Developing a relationship between the Pinnacles Park and the surrounding community was a goal of camp founder, Paula Grace

PAICINES — Students from San Benito rural schools will be roaming the hills again at Camp Pinnacles in the southern part of the county. The very successful science camp went through a difficult transition this past year when the inspiration behind the program, Paula Grace left her leadership role at the nonprofit Pinnacles Partnership due to family commitments. Grace had directed the Camp Pinnacles since its inception. Fortunately, the National Park Service staff at Pinnacles agreed to assume responsibility for the group and has scheduled another late spring camp. The popular science-based camp allows students to become familiar with many of the wildlife species and the magnificent landscape in this part of our county. The camp has been held at the nearby RS Bar Ranch over the last few years but will be moved back to the Pinnacles National Park for the 2013 camp.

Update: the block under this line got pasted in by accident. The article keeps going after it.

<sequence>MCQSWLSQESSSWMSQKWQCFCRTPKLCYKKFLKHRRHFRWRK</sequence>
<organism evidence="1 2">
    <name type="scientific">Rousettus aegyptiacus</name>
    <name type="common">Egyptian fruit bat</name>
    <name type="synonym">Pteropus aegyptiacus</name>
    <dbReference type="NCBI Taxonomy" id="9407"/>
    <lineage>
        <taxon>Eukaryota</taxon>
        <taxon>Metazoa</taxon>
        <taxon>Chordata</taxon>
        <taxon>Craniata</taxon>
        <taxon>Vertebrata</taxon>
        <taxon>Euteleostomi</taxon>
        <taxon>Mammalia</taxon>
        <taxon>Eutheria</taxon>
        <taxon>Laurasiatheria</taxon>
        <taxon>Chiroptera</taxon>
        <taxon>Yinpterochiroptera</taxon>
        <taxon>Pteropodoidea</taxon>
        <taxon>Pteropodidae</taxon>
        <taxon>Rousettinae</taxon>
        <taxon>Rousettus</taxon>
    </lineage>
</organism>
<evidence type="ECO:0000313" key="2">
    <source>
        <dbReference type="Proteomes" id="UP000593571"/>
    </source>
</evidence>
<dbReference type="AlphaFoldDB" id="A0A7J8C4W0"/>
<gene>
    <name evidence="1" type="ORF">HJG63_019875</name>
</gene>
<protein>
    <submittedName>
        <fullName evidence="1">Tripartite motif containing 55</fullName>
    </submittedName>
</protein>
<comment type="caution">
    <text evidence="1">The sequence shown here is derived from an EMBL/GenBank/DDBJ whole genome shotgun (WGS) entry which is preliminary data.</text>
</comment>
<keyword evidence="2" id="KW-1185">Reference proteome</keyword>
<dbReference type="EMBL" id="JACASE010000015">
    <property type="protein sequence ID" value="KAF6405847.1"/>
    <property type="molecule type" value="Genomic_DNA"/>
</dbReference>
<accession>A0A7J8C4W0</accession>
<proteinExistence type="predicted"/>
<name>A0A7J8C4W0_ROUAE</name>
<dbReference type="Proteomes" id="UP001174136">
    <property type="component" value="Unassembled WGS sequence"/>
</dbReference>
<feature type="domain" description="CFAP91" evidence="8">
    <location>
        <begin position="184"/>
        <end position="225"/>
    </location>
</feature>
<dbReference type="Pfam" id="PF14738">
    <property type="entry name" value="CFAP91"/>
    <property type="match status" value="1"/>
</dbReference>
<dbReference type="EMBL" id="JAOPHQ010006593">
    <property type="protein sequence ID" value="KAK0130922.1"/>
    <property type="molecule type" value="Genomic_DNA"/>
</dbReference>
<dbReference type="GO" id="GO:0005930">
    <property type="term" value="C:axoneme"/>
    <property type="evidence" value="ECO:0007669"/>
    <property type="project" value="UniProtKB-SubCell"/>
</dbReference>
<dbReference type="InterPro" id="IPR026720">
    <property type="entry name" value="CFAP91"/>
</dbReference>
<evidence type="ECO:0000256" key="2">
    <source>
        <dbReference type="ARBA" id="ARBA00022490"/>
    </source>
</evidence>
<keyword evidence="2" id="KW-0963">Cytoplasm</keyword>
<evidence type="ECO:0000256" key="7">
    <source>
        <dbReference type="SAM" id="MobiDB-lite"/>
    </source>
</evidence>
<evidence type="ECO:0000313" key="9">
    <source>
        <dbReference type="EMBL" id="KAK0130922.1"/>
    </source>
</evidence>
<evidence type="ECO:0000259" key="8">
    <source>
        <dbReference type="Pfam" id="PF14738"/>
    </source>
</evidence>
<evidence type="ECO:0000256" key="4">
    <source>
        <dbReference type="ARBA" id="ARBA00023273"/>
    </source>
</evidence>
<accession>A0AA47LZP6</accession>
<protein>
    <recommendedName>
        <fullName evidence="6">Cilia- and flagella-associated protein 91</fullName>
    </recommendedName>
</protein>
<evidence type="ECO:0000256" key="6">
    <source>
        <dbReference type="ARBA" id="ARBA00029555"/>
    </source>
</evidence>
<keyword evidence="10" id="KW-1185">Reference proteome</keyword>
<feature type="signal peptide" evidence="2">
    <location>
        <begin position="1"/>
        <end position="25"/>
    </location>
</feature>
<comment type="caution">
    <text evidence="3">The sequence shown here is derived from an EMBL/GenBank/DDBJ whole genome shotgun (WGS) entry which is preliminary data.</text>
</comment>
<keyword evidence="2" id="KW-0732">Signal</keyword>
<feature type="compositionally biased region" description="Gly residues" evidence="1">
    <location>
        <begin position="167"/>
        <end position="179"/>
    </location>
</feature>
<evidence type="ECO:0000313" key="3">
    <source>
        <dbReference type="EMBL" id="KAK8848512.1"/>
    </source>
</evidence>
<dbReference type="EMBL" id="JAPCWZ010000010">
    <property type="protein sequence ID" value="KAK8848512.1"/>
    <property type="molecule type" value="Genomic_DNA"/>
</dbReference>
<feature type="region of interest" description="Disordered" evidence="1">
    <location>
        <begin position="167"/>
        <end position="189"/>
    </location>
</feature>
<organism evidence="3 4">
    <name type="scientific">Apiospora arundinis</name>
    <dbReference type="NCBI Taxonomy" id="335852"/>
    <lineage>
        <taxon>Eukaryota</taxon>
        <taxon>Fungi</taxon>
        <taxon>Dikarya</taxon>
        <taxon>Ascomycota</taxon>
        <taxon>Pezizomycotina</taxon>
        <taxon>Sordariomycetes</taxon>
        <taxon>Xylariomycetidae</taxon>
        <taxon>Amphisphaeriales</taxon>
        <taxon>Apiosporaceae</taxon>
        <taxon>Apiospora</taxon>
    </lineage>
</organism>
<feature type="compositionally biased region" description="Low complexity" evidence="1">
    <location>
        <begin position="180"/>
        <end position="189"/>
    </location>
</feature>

Students from Cienega, Jefferson, Panoche and Bitterwater-Tully Schools as well as the Hollister Dual Language Academy have signed up for a day of exploration and hands-on science education. Public schools often use the 4th grade year as a chance to leave their school campus and study science in a unique location. Many San Benito schools traditionally have left the county for this experience. However, Pinnacles Camp gives students the opportunity to discover this dramatic and unpopulated region of their own county.
The newly designated Pinnacles National Park is also a base for the National Condor Recovery Program and students will learn more about it in the camp. The camp is an opportunity for family members to become involved in their children’s education and listen in on the Pinnacles Park field trips being held. One of the Pinnacles Partnership goals is to expand science- based learning as well as improve communication between Pinnacle National Park and the community that surrounds it.